The last Saturday in March was a day of tropical heat and sun, relatively speaking. It was gorgeous. I had a lucid dream to record in the morning, the aforementioned fourth one in the month of March, and in the early afternoon, I rode over to see B. This time, I took Scott to Post, which was much better than riding north on Masonic, though a bit hillier at the end.
There are cyclists everywhere now, all the time, and on this day, there were hordes of us. As I cycled north on Scott, my front brake pads, which had recently been replaced, began to make a sandpapery noise. Then the brakes locked up almost completely, and then loosened again—fortunately—but there was a marked THUNK with each revolution of the wheel.
I made it over to B.’s facility and we spent a pleasant two hours chatting. When I said I was going out to the hallway to refill my water cup, she said, “Go ahead. They’re not charging for water—yet.” When I returned, she said that we are going to run out of water one of these days, that we’ll be fighting over it, that it’s already starting to happen. She is certainly right about that. I told her I was sure that in time she would be proved right on all counts and she said, “Yes, that’s why I've decided I’ve got to keep living for a while. Also, I like [my daughter] quite a bit.”
She speaks now and then of death. She says she is not afraid to die and is matter-of-fact when discussing it, but she also has said many things that suggest she doesn’t think it’s going to be any time soon. She told me about a woman in a social circle of hers who died, just like that, “zappo.” However, the thing was, they had agreed that if any of them died, that person would let the others know what it was like, and they were surprised that after their friend’s death, they didn’t hear a single peep from her. In fact, not a word to this very day.
B. likes an awful lot of things, and has many interests. She loves to read (and, fortunately, still can). There were at least 10 new library books stacked in her room—mostly true-life adventure and seafaring tales—and a pile of the magazines she subscribes to, including Scientific American, and she enjoys hanging out the window at night to see who’s walking by between two and four a.m., and she likes art museums. She said something like, “I think it’s marvelous, what this modern world has become.” She adores campfires. She used to live on a boat. She reminds me in some ways of my mother, who also has a million enthusiasms, and also of my great aunt Mary, now deceased, who was a person of immense good cheer. She lived to be 99.
I rode back to the Mission after seeing B. and went to Freewheel. I was assuming that maybe my front brakes needed adjustment after the recent pad replacement, but it turned out I had run over gosh knows what, some metal thing, and it had managed to lodge into into the side of my wheel rim, knocking the brakes out of whack, and settling in so determinedly that Carlos had to grind it off. He said the sandpaper sound is caused by grit that gets picked up and sticks on the surface of a brake pad. He said bikes with fenders, like mine, are more prone to this, because debris gets sucked up between the fender and tire and then “drizzles” down onto the tire. If you ride around with dirty brake pads, it can eventually wear down your rim.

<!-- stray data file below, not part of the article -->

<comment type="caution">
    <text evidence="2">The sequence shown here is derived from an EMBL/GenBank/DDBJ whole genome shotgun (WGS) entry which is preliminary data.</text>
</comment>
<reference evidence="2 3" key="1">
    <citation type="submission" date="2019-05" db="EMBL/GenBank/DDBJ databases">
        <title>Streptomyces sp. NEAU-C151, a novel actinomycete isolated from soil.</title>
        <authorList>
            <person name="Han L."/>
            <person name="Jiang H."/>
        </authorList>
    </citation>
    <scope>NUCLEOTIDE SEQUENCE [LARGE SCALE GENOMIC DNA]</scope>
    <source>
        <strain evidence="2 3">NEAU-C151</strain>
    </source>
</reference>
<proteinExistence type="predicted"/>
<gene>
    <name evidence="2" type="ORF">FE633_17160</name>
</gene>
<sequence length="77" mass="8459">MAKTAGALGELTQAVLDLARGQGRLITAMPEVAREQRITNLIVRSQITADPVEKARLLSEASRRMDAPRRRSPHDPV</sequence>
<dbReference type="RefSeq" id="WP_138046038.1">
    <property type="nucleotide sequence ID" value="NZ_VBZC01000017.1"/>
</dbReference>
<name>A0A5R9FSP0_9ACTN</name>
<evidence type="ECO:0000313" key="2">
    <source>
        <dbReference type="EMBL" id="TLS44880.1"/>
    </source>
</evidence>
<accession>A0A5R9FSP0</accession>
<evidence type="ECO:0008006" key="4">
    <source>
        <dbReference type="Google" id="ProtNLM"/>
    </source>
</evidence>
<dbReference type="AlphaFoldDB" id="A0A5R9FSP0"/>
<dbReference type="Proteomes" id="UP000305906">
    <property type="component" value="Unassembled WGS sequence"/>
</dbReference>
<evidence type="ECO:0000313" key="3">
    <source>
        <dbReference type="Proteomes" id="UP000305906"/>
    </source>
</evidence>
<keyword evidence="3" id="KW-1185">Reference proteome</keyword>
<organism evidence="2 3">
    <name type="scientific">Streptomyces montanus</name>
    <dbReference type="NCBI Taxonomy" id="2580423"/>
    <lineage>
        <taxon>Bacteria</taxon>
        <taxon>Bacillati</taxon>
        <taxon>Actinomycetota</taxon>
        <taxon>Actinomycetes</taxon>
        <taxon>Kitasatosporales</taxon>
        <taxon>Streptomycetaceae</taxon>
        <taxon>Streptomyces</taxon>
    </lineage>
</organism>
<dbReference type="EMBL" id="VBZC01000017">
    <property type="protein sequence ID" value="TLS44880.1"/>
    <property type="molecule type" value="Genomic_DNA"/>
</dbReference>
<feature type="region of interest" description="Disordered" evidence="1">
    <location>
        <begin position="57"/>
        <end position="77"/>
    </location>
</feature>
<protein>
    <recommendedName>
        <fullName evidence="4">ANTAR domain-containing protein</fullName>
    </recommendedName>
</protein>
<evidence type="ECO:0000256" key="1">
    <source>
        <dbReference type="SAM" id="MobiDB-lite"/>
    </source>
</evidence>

Tom looked at my rims in the evening, when he came down to watch a movie, and he thought I could actually stand to replace the front rim in coming months; he says that once a rim gets sufficiently worn down, it can give way with no notice, which may not be a life-threatening event, but may strand you in an inconvenient location.
We watched Up in the Air, with George Clooney and Vera Farmiga (thanks, Dad—indeed her name is not Very Farmiga), which we both thought was vera, I mean very, good. It takes place in a variety of locations, one of which is purportedly Detroit. When the characters were leaving the Detroit airport, I tried to figure out if they were really there. In a shot of a window through which could be seen the nose of a plane and a gate number, I studied the gate number: 40A, or some such. Does Detroit have a gate 40A? I think so, but then, doesn't every airport?
Thus I nearly missed what was in the foreground of the shot, inside the window, and when I saw it, I yelled “LOOK!!!!!!!!!!!!!!!” at the top of my lungs and then waited while Tom rubbed his damaged ear.
I don’t want to wreck the movie for you or anything, but that shot shows THE WATER FEATURE AT THE MCNAMARA TERMINAL! That really is the Detroit airport. The water feature is off and it just looks like a pool of water, but that is absolutely it, with George Clooney standing on the far side of it, looking out the window. As it turns out, they shot the movie in only four locations, one of which was Detroit, which must have stood in for Milwaukee and Chicago. It was nice of them to bring so much work to Detroit.